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latest was always the best. I thought Uncle would have died of
laughter over the vegetarian mania it was so funny to imagine you
living on bread and milk, baked apples, and potatoes roasted in
your own fire," continued Rose, changing the subject again.
"This old chap was the laughingstock of his class. They called him
Don Quixote, and the way he went at windmills of all sorts was a
sight to see," put in Charlie, evidently feeling that Mac had been
patted on the head quite as much as was good for him.
"But in spite of that the Don got through college with all the
honors. Oh, wasn't I proud when Aunt Jane wrote to us about it and
didn't she rejoice that her boy kept at the head of his class and won
the medal!" cried Rose, shaking Mac by both hands in a way that
caused Charlie to wish "the old chap" had been left behind with
"Oh, come, that's all Mother's nonsense. I began earlier than the
other fellows and liked it better, so I don't deserve any praise.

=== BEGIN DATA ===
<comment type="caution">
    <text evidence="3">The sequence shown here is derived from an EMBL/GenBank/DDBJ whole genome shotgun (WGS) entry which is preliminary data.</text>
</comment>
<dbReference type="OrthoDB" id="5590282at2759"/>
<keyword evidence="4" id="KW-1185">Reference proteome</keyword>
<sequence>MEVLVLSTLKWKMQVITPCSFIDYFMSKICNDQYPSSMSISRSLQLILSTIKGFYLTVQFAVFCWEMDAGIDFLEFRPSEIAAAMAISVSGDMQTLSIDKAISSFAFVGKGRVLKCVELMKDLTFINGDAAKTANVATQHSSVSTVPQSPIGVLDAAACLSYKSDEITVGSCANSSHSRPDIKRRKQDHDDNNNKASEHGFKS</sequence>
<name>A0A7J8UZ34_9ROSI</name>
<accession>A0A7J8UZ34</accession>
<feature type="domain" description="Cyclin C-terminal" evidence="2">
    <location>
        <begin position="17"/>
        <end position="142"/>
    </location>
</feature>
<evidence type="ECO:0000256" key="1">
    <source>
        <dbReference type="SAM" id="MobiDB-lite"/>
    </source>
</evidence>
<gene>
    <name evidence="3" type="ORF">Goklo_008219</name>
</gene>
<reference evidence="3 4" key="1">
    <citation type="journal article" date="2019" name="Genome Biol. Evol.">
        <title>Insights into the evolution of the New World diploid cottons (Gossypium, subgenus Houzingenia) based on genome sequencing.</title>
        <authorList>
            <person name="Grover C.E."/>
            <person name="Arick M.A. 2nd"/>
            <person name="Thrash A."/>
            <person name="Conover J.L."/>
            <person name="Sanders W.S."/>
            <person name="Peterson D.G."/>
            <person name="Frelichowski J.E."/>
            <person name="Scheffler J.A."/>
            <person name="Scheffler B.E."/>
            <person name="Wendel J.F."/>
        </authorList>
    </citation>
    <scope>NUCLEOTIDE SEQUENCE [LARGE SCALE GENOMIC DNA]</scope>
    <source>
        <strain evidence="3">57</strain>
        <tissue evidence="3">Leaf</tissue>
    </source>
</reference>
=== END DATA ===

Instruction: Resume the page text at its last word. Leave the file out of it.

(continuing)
Prince is right, though. I did make a regular jack of myself, but on
the whole I'm not sure that my wild oats weren't better than some
I've seen sowed. Anyway, they didn't cost much, and I'm none the
worse for them," said Mac placidly.
"I know what 'wild oats' means. I heard Uncle Mac say Charlie was
sowing 'em too fast, and I asked Mama, so she told me. And I
know that he was suspelled or expended, I don't remember which,
but it was something bad, and Aunt Clara cried," added Jamie all
in one breath, for he possessed a fatal gift of making malapropos
remarks, which caused him to be a terror to his family.
"Do you want to go on the box again?" demanded Prince with a
"No, I don't."
"Then hold your tongue."
"Well, Mac needn't kick me, for I was only..." began the culprit,
innocently trying to make a bad matter worse.
"That will do," interrupted Charlie sternly, and James subsided, a
crushed boy, consoling himself with Rose's new watch for the
indignities he suffered at the hands of the "old fellows" as he
vengefully called his elders.
Mac and Charlie immediately began to talk as hard as their
tongues could wag, bringing up all sorts of pleasant subjects so
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